‘Bounder?’ he repeated, amused. ‘Do you really say that?’
‘Robert! I’m waiting!’
‘I’ll go and fetch them.’ Emily stepped towards the bank, but Robbie caught her by the wrist.
‘And get all wet? That would mean I’d rescued you for nothing.’ He called, ‘Cynthia, tie the boats together with that line. And you’ve got a pole there. Try pushing yourself towards the bank with it.’
Cynthia continued frowning, her arms folded, making no move towards the pole, as the boats continued to drift slowly downstream. They were quite a distance away from Robbie and Emily now.
‘I’ll do it!’ yelled Polly. She grabbed the line trailing from the bow of her punt and scrambled up and over the side of her boat into Cynthia’s. She tied the two bowlines together and then reached for the pole.
‘Your little sister is something,’ Robbie told Emily. ‘Does that run in the family?’
Polly nearly whacked Cynthia in the face with the pole, getting it into the river.
‘She’s never been punting before,’ said Emily.
‘Only as a passenger.’
‘I’m not sure she’s going to manage,’ said Robbie. He couldn’t seem to make himself let go of Emily’s wrist. He thought about slipping his arm around her waist and wondered if she’d slap him, considering he’d admitted he had a date currently drifting away from them down the river. On balance, he thought it was worth the risk.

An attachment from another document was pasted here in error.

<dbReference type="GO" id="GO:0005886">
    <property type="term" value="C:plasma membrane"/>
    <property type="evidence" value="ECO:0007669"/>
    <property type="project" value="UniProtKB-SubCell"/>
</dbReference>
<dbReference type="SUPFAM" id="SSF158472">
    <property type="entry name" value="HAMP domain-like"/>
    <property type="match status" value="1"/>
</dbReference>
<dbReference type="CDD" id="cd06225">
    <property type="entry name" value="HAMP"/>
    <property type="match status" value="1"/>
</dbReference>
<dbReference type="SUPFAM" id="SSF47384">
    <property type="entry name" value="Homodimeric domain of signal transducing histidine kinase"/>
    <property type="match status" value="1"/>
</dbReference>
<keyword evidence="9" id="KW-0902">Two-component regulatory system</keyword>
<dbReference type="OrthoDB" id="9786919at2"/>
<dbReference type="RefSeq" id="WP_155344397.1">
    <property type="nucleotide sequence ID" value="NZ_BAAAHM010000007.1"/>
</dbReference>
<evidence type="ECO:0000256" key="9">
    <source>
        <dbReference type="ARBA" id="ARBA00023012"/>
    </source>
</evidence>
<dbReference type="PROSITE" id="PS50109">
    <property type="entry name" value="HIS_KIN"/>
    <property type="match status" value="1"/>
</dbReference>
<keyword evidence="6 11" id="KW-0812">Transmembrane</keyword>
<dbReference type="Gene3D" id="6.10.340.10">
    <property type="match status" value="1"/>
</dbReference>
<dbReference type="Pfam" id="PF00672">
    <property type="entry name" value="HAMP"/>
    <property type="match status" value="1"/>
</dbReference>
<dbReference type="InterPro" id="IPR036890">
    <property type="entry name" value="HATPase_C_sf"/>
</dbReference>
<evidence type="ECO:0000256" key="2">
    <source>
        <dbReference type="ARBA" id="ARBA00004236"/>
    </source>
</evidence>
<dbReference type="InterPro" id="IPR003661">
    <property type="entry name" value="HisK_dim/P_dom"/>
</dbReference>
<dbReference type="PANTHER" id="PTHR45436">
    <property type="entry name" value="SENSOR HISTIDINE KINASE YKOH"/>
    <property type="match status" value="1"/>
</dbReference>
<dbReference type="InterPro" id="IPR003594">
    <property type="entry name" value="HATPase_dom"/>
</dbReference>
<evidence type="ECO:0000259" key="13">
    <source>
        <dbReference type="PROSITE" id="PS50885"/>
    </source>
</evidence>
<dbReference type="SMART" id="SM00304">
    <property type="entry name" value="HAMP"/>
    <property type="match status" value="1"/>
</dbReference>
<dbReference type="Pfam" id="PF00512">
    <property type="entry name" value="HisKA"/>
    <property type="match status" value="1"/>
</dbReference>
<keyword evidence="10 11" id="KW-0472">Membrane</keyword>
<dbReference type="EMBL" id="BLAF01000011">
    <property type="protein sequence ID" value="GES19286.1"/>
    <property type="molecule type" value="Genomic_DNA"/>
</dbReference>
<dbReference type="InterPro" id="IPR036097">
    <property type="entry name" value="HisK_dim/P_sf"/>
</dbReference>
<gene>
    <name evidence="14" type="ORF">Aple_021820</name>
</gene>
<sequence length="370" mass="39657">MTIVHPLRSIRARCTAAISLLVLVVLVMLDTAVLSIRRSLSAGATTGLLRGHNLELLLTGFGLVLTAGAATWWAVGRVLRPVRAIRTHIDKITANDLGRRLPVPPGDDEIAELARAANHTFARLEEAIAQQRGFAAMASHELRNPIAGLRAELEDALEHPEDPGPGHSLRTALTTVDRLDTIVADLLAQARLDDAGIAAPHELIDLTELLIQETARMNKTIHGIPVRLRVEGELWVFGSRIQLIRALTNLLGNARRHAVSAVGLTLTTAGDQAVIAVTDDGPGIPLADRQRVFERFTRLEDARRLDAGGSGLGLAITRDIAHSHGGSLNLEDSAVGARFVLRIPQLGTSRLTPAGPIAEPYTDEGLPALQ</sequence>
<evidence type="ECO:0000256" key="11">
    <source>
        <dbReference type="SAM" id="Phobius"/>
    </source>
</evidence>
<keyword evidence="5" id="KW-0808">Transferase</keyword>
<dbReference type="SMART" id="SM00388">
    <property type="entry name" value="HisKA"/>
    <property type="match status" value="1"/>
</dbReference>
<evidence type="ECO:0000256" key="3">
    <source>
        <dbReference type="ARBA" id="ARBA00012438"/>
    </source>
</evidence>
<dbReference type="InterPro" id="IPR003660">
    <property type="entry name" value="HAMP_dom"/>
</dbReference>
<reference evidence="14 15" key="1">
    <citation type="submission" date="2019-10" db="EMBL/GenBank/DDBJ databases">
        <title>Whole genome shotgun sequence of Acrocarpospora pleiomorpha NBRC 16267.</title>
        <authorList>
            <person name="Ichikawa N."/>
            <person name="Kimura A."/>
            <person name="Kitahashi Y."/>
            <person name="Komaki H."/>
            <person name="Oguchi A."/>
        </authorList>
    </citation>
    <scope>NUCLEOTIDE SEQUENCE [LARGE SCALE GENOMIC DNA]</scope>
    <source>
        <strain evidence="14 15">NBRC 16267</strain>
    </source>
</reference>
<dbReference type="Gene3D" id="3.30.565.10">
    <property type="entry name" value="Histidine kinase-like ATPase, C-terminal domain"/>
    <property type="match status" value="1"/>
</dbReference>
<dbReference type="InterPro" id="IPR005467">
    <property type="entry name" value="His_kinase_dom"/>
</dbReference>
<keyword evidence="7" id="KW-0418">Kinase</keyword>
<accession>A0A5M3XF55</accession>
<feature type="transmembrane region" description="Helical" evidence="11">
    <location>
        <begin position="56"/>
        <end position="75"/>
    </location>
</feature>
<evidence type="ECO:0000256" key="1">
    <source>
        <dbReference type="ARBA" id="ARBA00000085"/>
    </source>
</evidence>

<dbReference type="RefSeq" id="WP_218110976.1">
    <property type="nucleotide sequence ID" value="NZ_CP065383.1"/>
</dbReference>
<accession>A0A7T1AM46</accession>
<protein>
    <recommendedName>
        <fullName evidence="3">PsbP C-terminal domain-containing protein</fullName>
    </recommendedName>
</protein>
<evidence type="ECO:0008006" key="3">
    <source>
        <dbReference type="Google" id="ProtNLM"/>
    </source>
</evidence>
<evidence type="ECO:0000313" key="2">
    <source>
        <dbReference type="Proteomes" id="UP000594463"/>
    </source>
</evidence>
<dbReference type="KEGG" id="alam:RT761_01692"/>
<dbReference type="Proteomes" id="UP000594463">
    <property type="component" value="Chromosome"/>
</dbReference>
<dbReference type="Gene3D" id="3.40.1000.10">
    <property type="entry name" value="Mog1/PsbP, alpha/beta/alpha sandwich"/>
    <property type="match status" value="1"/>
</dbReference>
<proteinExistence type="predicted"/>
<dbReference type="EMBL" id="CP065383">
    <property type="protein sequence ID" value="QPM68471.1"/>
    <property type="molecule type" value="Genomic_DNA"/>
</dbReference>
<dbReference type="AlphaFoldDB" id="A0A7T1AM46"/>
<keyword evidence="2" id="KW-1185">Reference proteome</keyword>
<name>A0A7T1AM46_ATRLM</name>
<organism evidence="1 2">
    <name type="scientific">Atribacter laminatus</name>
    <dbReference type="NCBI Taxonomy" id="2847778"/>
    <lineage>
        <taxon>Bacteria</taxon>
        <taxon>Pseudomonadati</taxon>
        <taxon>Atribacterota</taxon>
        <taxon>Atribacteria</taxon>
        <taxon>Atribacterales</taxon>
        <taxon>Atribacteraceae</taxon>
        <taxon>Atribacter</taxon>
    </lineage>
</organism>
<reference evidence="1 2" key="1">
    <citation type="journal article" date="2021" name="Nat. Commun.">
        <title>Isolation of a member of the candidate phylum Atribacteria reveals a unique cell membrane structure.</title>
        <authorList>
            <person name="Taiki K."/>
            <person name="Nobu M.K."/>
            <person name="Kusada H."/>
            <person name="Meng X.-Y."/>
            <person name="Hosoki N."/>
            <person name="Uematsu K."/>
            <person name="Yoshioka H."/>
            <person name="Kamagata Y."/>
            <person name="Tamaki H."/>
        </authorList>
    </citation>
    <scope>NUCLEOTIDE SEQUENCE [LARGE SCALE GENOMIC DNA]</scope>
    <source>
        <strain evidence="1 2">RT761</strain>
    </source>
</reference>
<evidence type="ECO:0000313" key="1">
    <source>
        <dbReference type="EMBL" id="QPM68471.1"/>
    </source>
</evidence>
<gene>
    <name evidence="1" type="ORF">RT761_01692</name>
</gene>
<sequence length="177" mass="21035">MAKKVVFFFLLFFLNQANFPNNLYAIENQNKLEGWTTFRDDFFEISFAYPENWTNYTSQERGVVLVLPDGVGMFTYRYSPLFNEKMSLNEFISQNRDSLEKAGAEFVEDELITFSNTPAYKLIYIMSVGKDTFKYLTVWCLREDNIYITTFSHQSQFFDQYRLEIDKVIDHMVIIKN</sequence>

She didn’t slap him.
Polly pushed, grunting, and the boat wavered very slightly towards the bank. ‘How was that?’ she yelled. ‘Should I do it again?’
‘I’d better go after them.’ Reluctantly, he released Emily’s waist and jumped back into the water.
It only took a few minutes for him to reach them. Polly was pulling the pole up to have another try. She narrowly missed his head as he stood up next to the punt.
‘Whoa,’ he said. ‘Don’t kill me, please.’
‘Oh, sorry,’ said Polly. ‘Thank you for rescuing us.’
‘No problem.’ Cynthia was staring daggers at him, but he smiled at her and began pulling the linked punts towards the bank.
‘It’s very romantic,’ said Polly. ‘My name is Paulina Greaves, what’s yours?’
‘Robert Brandon the Second.’
‘Are you American?’
Having the punts tied side by side was a little awkward and the boat full of snooty students glided past them, taunting, but Robbie managed to get his boats to the bank without too much trouble. Once there, Polly hopped out immediately and Cynthia stayed in the boat, on her high horse. Standing waist-deep in the water, Robbie lashed the boats together more efficiently and then climbed out on to the bank to moor them to a pole sunk in the bank for this purpose.
Emily had walked the short distance along the bank to meet them and her sister was chattering a mile a minute to her.
‘Did you see how I jumped from our boat to the other one? I think I could have steered it to the bank if Robert hadn’t come back. Did you notice he’s American? That girl he’s with is snotty, though, isn’t she?’
‘Polly,’ Emily said, warningly.
‘Do you want to get out?’ Robbie asked, holding out his hand to Cynthia, who merely glared. Shrugging, he went to Emily.
‘You were doing a fine job, Paulina,’ he told her. ‘You would have got the hang of it eventually. I can show you some tricks, if you want.’
‘Yes! That would be—’